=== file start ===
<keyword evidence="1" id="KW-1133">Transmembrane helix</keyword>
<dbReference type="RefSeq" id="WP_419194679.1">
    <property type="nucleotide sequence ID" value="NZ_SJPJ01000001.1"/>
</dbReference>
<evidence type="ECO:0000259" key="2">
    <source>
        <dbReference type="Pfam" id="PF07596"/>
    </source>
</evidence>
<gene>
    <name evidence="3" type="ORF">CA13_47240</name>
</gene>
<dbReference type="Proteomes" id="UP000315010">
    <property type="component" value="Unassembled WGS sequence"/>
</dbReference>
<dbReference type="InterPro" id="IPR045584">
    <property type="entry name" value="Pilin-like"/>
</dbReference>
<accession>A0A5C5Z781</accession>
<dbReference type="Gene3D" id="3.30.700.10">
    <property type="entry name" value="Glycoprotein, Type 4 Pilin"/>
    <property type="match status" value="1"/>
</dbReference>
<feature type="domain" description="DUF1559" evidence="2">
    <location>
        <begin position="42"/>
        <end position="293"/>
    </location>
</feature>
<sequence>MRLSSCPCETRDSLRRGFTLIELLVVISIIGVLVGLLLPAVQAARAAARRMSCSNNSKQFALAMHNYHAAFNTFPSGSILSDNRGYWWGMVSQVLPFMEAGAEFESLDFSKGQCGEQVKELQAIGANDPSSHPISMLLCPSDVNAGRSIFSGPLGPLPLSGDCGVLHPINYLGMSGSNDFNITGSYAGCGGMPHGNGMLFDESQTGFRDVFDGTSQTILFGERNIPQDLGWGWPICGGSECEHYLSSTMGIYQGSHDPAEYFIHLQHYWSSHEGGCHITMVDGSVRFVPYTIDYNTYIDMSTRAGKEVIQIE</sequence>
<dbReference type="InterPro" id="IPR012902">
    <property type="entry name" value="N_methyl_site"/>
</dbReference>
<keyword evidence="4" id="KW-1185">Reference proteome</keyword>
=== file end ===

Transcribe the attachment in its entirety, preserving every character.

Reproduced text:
<keyword evidence="1" id="KW-1133">Transmembrane helix</keyword>
<dbReference type="RefSeq" id="WP_419194679.1">
    <property type="nucleotide sequence ID" value="NZ_SJPJ01000001.1"/>
</dbReference>
<evidence type="ECO:0000259" key="2">
    <source>
        <dbReference type="Pfam" id="PF07596"/>
    </source>
</evidence>
<gene>
    <name evidence="3" type="ORF">CA13_47240</name>
</gene>
<dbReference type="Proteomes" id="UP000315010">
    <property type="component" value="Unassembled WGS sequence"/>
</dbReference>
<dbReference type="InterPro" id="IPR045584">
    <property type="entry name" value="Pilin-like"/>
</dbReference>
<accession>A0A5C5Z781</accession>
<dbReference type="Gene3D" id="3.30.700.10">
    <property type="entry name" value="Glycoprotein, Type 4 Pilin"/>
    <property type="match status" value="1"/>
</dbReference>
<feature type="domain" description="DUF1559" evidence="2">
    <location>
        <begin position="42"/>
        <end position="293"/>
    </location>
</feature>
<sequence>MRLSSCPCETRDSLRRGFTLIELLVVISIIGVLVGLLLPAVQAARAAARRMSCSNNSKQFALAMHNYHAAFNTFPSGSILSDNRGYWWGMVSQVLPFMEAGAEFESLDFSKGQCGEQVKELQAIGANDPSSHPISMLLCPSDVNAGRSIFSGPLGPLPLSGDCGVLHPINYLGMSGSNDFNITGSYAGCGGMPHGNGMLFDESQTGFRDVFDGTSQTILFGERNIPQDLGWGWPICGGSECEHYLSSTMGIYQGSHDPAEYFIHLQHYWSSHEGGCHITMVDGSVRFVPYTIDYNTYIDMSTRAGKEVIQIE</sequence>
<dbReference type="InterPro" id="IPR012902">
    <property type="entry name" value="N_methyl_site"/>
</dbReference>
<keyword evidence="4" id="KW-1185">Reference proteome</keyword>